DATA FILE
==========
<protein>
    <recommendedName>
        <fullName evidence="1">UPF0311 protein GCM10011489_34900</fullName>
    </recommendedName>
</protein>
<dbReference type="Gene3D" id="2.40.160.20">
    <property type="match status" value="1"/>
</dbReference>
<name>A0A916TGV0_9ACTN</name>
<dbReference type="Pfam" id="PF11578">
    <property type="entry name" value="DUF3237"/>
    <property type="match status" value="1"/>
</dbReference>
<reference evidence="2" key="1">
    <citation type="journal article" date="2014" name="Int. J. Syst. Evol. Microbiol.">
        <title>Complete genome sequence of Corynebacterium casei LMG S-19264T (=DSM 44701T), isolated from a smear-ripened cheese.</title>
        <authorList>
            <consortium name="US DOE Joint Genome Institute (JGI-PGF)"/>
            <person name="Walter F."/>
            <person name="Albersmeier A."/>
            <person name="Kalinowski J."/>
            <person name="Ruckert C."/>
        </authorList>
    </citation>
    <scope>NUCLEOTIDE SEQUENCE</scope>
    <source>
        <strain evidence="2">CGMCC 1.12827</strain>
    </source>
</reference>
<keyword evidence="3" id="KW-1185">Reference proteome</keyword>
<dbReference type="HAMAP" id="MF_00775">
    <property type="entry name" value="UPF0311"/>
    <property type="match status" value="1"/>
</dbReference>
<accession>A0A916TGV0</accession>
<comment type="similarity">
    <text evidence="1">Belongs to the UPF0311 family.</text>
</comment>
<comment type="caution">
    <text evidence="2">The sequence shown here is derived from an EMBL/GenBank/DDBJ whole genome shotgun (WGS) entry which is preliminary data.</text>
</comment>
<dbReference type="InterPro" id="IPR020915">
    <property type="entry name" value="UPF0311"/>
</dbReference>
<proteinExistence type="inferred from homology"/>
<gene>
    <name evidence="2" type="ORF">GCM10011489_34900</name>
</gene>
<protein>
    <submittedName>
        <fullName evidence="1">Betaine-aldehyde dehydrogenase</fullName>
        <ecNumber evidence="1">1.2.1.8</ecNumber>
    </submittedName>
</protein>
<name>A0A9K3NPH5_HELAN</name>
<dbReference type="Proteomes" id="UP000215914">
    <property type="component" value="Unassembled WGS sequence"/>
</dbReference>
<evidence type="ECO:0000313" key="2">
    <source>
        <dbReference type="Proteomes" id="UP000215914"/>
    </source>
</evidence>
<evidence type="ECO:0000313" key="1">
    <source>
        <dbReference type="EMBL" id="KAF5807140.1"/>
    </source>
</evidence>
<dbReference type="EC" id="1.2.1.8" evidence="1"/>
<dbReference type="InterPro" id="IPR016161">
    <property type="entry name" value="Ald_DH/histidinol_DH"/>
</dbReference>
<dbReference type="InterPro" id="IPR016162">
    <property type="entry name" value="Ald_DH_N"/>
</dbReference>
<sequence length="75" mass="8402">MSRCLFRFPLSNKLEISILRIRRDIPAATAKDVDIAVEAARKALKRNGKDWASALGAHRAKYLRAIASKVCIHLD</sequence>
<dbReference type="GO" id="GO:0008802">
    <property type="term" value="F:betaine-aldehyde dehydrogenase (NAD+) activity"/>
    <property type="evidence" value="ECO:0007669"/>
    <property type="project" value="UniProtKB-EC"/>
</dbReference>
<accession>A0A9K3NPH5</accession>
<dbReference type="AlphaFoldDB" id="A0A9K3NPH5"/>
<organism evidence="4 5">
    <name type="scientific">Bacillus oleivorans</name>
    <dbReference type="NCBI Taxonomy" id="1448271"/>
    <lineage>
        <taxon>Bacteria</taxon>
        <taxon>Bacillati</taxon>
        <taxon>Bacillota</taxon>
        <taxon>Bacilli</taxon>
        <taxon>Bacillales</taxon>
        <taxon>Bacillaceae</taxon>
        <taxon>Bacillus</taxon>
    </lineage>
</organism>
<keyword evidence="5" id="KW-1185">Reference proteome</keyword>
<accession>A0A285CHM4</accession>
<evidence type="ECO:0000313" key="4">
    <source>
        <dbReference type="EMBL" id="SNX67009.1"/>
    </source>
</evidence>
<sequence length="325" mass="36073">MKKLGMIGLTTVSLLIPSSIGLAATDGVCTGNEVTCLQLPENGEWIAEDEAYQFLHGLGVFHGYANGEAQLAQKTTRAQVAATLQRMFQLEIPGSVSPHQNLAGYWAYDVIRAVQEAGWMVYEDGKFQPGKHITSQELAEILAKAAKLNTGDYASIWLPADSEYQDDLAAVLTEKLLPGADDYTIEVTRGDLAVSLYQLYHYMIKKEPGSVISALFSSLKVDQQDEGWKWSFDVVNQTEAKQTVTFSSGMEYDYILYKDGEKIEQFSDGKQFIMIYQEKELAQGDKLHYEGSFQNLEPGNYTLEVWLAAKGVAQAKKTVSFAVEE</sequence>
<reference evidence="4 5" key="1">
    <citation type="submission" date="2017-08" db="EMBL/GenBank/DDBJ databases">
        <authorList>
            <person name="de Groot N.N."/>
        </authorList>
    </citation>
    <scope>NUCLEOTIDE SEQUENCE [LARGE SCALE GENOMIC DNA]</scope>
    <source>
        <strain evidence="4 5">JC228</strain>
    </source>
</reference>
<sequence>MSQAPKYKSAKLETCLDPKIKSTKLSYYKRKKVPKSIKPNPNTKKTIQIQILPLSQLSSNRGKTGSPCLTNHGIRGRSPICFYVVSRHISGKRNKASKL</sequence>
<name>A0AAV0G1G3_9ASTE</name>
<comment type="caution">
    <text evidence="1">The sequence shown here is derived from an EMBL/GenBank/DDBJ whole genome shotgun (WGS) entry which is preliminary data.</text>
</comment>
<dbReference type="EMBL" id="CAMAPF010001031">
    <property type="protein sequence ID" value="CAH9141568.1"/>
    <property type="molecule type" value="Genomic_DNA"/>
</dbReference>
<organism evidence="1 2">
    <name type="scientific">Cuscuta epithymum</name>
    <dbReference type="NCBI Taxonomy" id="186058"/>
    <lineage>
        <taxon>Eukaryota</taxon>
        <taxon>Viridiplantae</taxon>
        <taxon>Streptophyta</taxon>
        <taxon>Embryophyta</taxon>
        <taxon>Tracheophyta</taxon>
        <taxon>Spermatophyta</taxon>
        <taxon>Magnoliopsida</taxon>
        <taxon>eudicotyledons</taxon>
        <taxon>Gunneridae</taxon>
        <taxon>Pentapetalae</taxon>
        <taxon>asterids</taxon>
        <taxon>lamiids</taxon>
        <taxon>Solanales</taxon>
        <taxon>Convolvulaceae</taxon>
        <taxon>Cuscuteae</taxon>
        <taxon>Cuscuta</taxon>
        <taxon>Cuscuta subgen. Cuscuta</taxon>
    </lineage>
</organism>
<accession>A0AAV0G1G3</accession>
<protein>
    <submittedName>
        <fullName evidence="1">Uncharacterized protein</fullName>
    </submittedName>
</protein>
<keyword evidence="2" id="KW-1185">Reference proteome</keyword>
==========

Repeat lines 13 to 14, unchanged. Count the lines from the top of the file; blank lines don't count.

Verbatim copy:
</dbReference>
<reference evidence="2" key="1">